Jerome and the Djinn

In Timbuktu they are called djinn. Sometimes its poltergeist, sometimes demons and sometimes ghosts. What are they? Are they spirits of the dead, who cannot find rest? Are they demons cast from the halls of heaven? Are they beings made of smokeless fire, like the Muslims believe, created by Allah at the beginning of time to obey Him – and who rebelled?

The djinn are said to like places like this. Jerome, Arizona is an old mining town. Gold, the constant weakness of man – something twisted in our souls that revels in treasure easily won. Not that it was easy – digging deep into the spine of the mountain looking for metal. Then the metal dried up, and with it the town. There was nothing left in the deep desert dirt except the tears of those who had found nothing; and the blood of those who died. The town passed into history – and as the people went to search for their fortunes elsewhere the djinn moved in.

The djinn are said to enjoy places like this. The Adrar des Ifoghas of the Sahara, caves in the Sinai Peninsula, the old dusty towns abandoned to them. Places of old energy, where they can live their interminable lives away from us – whom they find tiresome.

I can see why they would have chosen Jerome. To glide through the silent halls of the old hospital; reverberating with the energy left behind by countless suffering souls. Perhaps suffering generates a greater energy which attracts them. Perhaps those who hurt expel their life’s blood in waves that somehow infuse the walls and the ceiling. The smell of us – I wonder if it bothers the djinn; or if they like it, because it reminds them that while we lived our lives in short bursts of futility before we died, they still abide. Perhaps it makes them feel powerful; or perhaps they enjoy the feeling that Allah’s chosen creation also suffers – as they are said to suffer too.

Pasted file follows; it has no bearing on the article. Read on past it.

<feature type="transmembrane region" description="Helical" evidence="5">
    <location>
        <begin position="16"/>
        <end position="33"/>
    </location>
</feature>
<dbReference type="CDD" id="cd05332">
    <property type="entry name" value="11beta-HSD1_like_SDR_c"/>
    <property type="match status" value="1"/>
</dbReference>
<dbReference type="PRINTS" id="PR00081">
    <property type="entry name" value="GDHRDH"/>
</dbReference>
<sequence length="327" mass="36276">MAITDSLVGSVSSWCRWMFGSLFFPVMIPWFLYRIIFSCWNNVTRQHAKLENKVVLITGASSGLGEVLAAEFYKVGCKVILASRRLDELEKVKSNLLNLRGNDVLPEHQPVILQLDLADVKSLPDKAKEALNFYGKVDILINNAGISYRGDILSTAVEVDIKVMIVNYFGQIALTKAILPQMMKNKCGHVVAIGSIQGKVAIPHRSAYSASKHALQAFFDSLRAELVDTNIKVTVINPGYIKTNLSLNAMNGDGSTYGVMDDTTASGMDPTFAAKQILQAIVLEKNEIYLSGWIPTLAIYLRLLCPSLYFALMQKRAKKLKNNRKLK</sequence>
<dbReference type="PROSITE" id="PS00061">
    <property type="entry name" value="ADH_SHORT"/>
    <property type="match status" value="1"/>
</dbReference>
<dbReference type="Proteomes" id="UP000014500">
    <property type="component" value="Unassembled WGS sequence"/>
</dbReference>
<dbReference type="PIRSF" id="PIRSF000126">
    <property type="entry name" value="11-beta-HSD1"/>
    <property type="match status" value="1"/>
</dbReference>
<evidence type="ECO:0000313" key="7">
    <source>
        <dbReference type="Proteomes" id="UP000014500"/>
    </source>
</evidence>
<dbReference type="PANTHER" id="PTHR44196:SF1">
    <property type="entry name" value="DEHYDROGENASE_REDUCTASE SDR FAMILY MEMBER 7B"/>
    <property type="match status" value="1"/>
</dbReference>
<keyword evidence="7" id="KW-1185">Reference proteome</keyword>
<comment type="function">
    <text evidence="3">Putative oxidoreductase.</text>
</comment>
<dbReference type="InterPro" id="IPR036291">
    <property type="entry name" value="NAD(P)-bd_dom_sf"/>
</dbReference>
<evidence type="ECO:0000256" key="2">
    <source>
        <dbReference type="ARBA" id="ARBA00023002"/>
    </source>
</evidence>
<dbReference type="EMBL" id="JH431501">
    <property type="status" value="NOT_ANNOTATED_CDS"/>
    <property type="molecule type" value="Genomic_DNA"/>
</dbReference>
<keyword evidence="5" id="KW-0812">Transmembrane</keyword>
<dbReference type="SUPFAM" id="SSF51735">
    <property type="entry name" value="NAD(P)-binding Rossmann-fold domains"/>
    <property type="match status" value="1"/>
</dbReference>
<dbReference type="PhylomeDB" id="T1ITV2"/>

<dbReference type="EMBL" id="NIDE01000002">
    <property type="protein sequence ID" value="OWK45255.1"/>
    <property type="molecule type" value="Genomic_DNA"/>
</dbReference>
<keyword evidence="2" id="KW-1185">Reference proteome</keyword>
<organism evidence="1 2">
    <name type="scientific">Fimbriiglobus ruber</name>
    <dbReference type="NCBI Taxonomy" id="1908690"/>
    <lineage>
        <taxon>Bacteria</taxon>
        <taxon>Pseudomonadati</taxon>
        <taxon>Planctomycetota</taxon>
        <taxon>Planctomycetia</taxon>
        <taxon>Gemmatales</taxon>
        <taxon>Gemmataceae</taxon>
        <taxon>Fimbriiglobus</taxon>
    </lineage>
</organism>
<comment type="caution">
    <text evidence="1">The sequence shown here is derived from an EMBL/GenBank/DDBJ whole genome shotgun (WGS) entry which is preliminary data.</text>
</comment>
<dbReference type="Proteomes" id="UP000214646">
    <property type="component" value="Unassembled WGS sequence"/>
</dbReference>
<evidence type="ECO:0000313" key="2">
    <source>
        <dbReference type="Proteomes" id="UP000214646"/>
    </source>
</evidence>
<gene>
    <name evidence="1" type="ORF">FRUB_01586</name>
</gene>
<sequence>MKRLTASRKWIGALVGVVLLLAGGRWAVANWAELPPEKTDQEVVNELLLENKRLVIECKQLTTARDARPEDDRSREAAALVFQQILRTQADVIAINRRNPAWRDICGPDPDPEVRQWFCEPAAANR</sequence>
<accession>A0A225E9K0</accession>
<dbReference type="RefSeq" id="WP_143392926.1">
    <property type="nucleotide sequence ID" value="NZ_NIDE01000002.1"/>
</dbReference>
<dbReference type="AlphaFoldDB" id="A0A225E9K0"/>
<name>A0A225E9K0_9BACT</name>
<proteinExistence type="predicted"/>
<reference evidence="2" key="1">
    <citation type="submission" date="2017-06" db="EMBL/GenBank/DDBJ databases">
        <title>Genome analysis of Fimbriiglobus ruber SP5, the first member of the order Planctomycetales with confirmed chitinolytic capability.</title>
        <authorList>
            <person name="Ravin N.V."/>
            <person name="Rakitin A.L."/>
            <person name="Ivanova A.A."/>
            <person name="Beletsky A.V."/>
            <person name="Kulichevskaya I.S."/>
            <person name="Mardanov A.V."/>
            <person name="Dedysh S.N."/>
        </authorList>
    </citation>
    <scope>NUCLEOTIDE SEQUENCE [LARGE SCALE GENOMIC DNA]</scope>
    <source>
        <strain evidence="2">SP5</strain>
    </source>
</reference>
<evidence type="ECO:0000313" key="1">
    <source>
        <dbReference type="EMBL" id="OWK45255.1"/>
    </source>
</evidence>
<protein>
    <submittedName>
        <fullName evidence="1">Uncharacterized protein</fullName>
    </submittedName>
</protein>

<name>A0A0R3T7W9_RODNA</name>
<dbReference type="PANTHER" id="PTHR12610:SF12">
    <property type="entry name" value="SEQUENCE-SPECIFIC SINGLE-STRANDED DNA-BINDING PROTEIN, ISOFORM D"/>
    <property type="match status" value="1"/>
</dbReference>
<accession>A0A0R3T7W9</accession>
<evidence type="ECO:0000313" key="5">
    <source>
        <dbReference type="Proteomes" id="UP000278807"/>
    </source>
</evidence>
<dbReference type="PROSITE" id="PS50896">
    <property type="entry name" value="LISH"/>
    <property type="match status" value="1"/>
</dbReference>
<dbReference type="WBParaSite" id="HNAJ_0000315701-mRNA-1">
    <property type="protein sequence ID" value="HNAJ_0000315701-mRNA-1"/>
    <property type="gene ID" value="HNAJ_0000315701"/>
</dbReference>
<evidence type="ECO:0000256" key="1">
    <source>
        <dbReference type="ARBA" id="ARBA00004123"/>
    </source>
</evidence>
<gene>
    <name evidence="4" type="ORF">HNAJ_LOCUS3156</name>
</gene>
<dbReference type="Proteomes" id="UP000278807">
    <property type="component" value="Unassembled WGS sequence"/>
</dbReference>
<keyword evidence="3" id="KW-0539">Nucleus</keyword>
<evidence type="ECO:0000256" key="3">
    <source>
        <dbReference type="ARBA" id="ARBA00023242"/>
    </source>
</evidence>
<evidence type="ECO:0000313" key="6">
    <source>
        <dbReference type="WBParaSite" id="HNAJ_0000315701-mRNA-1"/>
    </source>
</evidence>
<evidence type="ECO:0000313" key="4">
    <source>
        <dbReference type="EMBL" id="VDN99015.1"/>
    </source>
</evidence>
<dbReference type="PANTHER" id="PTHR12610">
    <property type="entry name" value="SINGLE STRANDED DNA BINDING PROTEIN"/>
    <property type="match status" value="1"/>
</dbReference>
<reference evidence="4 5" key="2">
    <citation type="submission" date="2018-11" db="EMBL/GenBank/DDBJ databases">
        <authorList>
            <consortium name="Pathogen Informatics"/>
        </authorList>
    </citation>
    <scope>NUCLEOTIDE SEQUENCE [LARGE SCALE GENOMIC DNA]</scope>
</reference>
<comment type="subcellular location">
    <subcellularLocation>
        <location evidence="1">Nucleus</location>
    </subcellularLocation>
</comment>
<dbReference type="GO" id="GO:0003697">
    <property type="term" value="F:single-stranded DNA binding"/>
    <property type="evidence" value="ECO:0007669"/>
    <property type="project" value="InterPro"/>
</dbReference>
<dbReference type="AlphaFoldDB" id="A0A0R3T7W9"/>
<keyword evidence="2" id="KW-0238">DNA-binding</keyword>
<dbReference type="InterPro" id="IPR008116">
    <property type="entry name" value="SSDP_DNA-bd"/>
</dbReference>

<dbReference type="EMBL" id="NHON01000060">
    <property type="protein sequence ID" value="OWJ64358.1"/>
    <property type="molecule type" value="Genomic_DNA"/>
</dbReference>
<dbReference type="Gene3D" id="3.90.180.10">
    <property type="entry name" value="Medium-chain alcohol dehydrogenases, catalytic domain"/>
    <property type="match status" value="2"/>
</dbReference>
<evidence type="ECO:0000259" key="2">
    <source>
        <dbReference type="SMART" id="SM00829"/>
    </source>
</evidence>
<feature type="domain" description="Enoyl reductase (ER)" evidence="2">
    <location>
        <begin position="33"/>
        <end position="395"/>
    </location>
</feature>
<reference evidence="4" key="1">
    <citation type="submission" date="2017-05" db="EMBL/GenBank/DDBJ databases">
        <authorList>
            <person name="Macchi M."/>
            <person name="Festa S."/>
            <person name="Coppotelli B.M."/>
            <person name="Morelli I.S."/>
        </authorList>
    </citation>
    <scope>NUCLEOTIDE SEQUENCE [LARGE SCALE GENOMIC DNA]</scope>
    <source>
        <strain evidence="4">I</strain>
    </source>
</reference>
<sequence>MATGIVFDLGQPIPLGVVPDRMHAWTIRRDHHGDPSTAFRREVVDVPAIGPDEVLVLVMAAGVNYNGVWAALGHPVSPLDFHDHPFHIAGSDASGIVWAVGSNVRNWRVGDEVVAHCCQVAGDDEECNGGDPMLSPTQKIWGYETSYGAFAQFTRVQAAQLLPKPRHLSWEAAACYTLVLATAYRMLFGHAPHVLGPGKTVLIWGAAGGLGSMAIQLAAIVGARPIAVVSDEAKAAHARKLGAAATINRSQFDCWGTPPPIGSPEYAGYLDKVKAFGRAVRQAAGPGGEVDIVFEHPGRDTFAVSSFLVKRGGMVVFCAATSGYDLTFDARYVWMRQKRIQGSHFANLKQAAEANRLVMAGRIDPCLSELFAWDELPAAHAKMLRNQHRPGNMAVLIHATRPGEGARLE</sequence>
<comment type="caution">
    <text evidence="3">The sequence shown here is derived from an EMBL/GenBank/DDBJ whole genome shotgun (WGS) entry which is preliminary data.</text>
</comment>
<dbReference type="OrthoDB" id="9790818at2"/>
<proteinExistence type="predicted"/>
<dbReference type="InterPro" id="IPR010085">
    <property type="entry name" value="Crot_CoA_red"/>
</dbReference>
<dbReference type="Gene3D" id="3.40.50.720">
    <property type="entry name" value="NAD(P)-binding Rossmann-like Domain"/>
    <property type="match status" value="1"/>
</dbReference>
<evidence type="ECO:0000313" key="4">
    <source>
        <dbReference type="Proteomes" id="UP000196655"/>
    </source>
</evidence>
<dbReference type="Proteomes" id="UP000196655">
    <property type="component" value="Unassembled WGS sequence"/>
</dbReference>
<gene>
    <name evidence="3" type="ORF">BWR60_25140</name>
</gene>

Jerome’s old hospital has been revitalized; finding new purpose. It’s a hotel, charming and historic. Remembering the past as it embraces a more comfortable present. Jerome is the same – gone are the miners crawling from their holes to whore and drink. To fight and die – often in the hospital. Jerome has become a hippie hotbed, and tourist attraction. Painters. Poets. Authors. And the weekend visitors who make it all possible; people like me. I wonder if they are upset at this – the djinn – and for that reason appear more frequently, in a futile attempt to try and drive us away.

The old hospital turned hotel is now the most haunted hotel in America.  

If that is their intention, it doesn’t work – as I’m sure they know now. In a world that has lost its fear of the otherworldly, of the unexplainable, the djinn are now the attraction. Oh the wretchedness. If the djinn arrived at a ghost town in the Arizona desert to find peace for their tortured souls; they must be looking for another place. Perhaps Timbuktu again – where they will not be bothered for another millennium.

About Joel D. Hirst

Joel D. Hirst is a novelist and a playwright. His most recently released work is "Dreams of the Defeated: A Play in Two Acts" about a political prisoner in a dystopian regime. His novels include "I, Charles, From the Camps" about the life of a young man in the African camps and "Lords of Misrule" about the making and unmaking of a jihadist in the Sahara. "The Lieutenant of San Porfirio" and its sequel "The Burning of San Porfirio" are about the rise and fall of socialist Venezuela (with magic).
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1 Response to Jerome and the Djinn

  1. Pingback: The Nostalgia and Sorrow of the Southwest | Joel D. Hirst's Blog

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